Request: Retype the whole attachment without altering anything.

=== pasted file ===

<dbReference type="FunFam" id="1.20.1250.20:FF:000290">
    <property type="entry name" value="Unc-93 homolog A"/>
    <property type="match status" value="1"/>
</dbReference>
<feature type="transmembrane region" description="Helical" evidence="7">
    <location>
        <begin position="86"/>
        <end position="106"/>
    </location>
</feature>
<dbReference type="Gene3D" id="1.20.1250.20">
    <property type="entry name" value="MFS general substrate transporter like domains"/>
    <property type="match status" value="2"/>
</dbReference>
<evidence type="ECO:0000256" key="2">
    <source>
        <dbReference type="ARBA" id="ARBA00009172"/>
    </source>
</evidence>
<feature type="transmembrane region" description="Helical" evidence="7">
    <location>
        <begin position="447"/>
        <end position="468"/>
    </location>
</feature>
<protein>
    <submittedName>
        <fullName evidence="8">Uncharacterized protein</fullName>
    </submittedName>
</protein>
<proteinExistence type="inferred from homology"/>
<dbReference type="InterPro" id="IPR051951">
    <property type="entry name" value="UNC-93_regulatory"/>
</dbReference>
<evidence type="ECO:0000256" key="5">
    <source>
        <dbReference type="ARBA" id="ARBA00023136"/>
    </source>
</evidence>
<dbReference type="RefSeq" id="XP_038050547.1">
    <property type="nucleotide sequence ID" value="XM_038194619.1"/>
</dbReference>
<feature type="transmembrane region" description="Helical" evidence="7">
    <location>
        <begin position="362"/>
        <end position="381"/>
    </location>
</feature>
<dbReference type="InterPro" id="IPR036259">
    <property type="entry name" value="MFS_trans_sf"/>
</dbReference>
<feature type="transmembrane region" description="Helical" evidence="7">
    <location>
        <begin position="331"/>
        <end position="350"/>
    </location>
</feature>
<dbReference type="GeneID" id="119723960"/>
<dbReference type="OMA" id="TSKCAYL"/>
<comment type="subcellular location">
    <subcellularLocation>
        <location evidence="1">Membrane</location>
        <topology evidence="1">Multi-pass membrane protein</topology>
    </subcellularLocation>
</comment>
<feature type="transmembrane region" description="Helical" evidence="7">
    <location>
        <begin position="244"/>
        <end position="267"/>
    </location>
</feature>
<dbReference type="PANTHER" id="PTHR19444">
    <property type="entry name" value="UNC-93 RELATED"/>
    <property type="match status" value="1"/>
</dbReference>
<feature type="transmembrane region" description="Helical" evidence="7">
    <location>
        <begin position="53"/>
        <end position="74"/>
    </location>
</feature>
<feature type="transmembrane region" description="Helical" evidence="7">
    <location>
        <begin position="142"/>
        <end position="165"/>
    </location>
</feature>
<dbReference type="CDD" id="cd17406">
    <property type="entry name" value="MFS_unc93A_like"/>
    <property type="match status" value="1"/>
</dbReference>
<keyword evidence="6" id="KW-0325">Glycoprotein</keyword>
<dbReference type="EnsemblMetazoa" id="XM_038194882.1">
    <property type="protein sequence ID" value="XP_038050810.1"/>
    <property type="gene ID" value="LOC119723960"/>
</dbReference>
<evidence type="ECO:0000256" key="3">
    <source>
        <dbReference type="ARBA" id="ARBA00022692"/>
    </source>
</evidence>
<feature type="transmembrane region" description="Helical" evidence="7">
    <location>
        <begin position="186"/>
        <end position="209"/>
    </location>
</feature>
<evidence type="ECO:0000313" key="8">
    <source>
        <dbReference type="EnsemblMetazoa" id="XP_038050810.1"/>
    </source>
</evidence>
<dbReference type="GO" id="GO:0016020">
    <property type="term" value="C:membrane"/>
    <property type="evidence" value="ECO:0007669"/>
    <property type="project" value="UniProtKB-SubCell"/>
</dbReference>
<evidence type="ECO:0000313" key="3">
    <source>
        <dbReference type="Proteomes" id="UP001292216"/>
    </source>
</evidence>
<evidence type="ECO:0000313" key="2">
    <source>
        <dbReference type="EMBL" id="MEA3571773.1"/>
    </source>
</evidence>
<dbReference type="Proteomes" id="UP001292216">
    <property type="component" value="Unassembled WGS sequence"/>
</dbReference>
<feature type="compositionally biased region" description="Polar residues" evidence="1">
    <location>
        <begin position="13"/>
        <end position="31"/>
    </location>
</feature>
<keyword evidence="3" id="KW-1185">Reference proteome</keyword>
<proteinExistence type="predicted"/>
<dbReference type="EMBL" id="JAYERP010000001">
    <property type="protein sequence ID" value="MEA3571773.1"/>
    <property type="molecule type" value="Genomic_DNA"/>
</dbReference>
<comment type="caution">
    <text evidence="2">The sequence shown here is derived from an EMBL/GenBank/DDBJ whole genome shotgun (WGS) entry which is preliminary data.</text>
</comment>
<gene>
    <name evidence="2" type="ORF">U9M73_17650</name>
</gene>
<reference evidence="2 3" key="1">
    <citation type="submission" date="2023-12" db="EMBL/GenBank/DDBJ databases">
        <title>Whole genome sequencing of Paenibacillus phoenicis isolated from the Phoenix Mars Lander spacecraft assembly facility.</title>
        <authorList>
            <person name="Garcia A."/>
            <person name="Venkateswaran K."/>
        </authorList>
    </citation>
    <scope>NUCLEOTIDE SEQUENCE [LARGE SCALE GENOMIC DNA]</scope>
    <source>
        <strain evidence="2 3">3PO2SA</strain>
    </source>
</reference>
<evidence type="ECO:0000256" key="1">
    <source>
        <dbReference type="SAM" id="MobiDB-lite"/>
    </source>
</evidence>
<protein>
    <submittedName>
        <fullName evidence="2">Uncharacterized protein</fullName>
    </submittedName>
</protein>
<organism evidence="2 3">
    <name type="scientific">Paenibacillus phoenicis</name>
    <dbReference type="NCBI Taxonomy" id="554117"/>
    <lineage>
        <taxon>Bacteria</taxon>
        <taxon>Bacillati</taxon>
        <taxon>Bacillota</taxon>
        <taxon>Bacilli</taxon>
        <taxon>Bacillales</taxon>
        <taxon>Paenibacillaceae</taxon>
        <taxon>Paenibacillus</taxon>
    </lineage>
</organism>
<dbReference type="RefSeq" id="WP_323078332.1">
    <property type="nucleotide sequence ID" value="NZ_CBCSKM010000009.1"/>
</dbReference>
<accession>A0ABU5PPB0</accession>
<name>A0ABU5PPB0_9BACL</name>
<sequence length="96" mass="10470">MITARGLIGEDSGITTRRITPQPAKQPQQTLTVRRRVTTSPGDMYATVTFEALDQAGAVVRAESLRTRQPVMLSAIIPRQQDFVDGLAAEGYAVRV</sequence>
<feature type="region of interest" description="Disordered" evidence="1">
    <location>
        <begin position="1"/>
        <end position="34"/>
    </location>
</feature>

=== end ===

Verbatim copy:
<dbReference type="FunFam" id="1.20.1250.20:FF:000290">
    <property type="entry name" value="Unc-93 homolog A"/>
    <property type="match status" value="1"/>
</dbReference>
<feature type="transmembrane region" description="Helical" evidence="7">
    <location>
        <begin position="86"/>
        <end position="106"/>
    </location>
</feature>
<dbReference type="Gene3D" id="1.20.1250.20">
    <property type="entry name" value="MFS general substrate transporter like domains"/>
    <property type="match status" value="2"/>
</dbReference>
<evidence type="ECO:0000256" key="2">
    <source>
        <dbReference type="ARBA" id="ARBA00009172"/>
    </source>
</evidence>
<feature type="transmembrane region" description="Helical" evidence="7">
    <location>
        <begin position="447"/>
        <end position="468"/>
    </location>
</feature>
<protein>
    <submittedName>
        <fullName evidence="8">Uncharacterized protein</fullName>
    </submittedName>
</protein>
<proteinExistence type="inferred from homology"/>
<dbReference type="InterPro" id="IPR051951">
    <property type="entry name" value="UNC-93_regulatory"/>
</dbReference>
<evidence type="ECO:0000256" key="5">
    <source>
        <dbReference type="ARBA" id="ARBA00023136"/>
    </source>
</evidence>
<dbReference type="RefSeq" id="XP_038050547.1">
    <property type="nucleotide sequence ID" value="XM_038194619.1"/>
</dbReference>
<feature type="transmembrane region" description="Helical" evidence="7">
    <location>
        <begin position="362"/>
        <end position="381"/>
    </location>
</feature>
<dbReference type="InterPro" id="IPR036259">
    <property type="entry name" value="MFS_trans_sf"/>
</dbReference>
<feature type="transmembrane region" description="Helical" evidence="7">
    <location>
        <begin position="331"/>
        <end position="350"/>
    </location>
</feature>
<dbReference type="GeneID" id="119723960"/>
<dbReference type="OMA" id="TSKCAYL"/>
<comment type="subcellular location">
    <subcellularLocation>
        <location evidence="1">Membrane</location>
        <topology evidence="1">Multi-pass membrane protein</topology>
    </subcellularLocation>
</comment>
<feature type="transmembrane region" description="Helical" evidence="7">
    <location>
        <begin position="244"/>
        <end position="267"/>
    </location>
</feature>
<dbReference type="PANTHER" id="PTHR19444">
    <property type="entry name" value="UNC-93 RELATED"/>
    <property type="match status" value="1"/>
</dbReference>
<feature type="transmembrane region" description="Helical" evidence="7">
    <location>
        <begin position="53"/>
        <end position="74"/>
    </location>
</feature>
<feature type="transmembrane region" description="Helical" evidence="7">
    <location>
        <begin position="142"/>
        <end position="165"/>
    </location>
</feature>
<dbReference type="CDD" id="cd17406">
    <property type="entry name" value="MFS_unc93A_like"/>
    <property type="match status" value="1"/>
</dbReference>
<keyword evidence="6" id="KW-0325">Glycoprotein</keyword>
<dbReference type="EnsemblMetazoa" id="XM_038194882.1">
    <property type="protein sequence ID" value="XP_038050810.1"/>
    <property type="gene ID" value="LOC119723960"/>
</dbReference>
<evidence type="ECO:0000256" key="3">
    <source>
        <dbReference type="ARBA" id="ARBA00022692"/>
    </source>
</evidence>
<feature type="transmembrane region" description="Helical" evidence="7">
    <location>
        <begin position="186"/>
        <end position="209"/>
    </location>
</feature>
<evidence type="ECO:0000313" key="8">
    <source>
        <dbReference type="EnsemblMetazoa" id="XP_038050810.1"/>
    </source>
</evidence>
<dbReference type="GO" id="GO:0016020">
    <property type="term" value="C:membrane"/>
    <property type="evidence" value="ECO:0007669"/>
    <property type="project" value="UniProtKB-SubCell"/>
</dbReference>
<evidence type="ECO:0000313" key="3">
    <source>
        <dbReference type="Proteomes" id="UP001292216"/>
    </source>
</evidence>
<evidence type="ECO:0000313" key="2">
    <source>
        <dbReference type="EMBL" id="MEA3571773.1"/>
    </source>
</evidence>
<dbReference type="Proteomes" id="UP001292216">
    <property type="component" value="Unassembled WGS sequence"/>
</dbReference>
<feature type="compositionally biased region" description="Polar residues" evidence="1">
    <location>
        <begin position="13"/>
        <end position="31"/>
    </location>
</feature>
<keyword evidence="3" id="KW-1185">Reference proteome</keyword>
<proteinExistence type="predicted"/>
<dbReference type="EMBL" id="JAYERP010000001">
    <property type="protein sequence ID" value="MEA3571773.1"/>
    <property type="molecule type" value="Genomic_DNA"/>
</dbReference>
<comment type="caution">
    <text evidence="2">The sequence shown here is derived from an EMBL/GenBank/DDBJ whole genome shotgun (WGS) entry which is preliminary data.</text>
</comment>
<gene>
    <name evidence="2" type="ORF">U9M73_17650</name>
</gene>
<reference evidence="2 3" key="1">
    <citation type="submission" date="2023-12" db="EMBL/GenBank/DDBJ databases">
        <title>Whole genome sequencing of Paenibacillus phoenicis isolated from the Phoenix Mars Lander spacecraft assembly facility.</title>
        <authorList>
            <person name="Garcia A."/>
            <person name="Venkateswaran K."/>
        </authorList>
    </citation>
    <scope>NUCLEOTIDE SEQUENCE [LARGE SCALE GENOMIC DNA]</scope>
    <source>
        <strain evidence="2 3">3PO2SA</strain>
    </source>
</reference>
<evidence type="ECO:0000256" key="1">
    <source>
        <dbReference type="SAM" id="MobiDB-lite"/>
    </source>
</evidence>
<protein>
    <submittedName>
        <fullName evidence="2">Uncharacterized protein</fullName>
    </submittedName>
</protein>
<organism evidence="2 3">
    <name type="scientific">Paenibacillus phoenicis</name>
    <dbReference type="NCBI Taxonomy" id="554117"/>
    <lineage>
        <taxon>Bacteria</taxon>
        <taxon>Bacillati</taxon>
        <taxon>Bacillota</taxon>
        <taxon>Bacilli</taxon>
        <taxon>Bacillales</taxon>
        <taxon>Paenibacillaceae</taxon>
        <taxon>Paenibacillus</taxon>
    </lineage>
</organism>
<dbReference type="RefSeq" id="WP_323078332.1">
    <property type="nucleotide sequence ID" value="NZ_CBCSKM010000009.1"/>
</dbReference>
<accession>A0ABU5PPB0</accession>
<name>A0ABU5PPB0_9BACL</name>
<sequence length="96" mass="10470">MITARGLIGEDSGITTRRITPQPAKQPQQTLTVRRRVTTSPGDMYATVTFEALDQAGAVVRAESLRTRQPVMLSAIIPRQQDFVDGLAAEGYAVRV</sequence>
<feature type="region of interest" description="Disordered" evidence="1">
    <location>
        <begin position="1"/>
        <end position="34"/>
    </location>
</feature>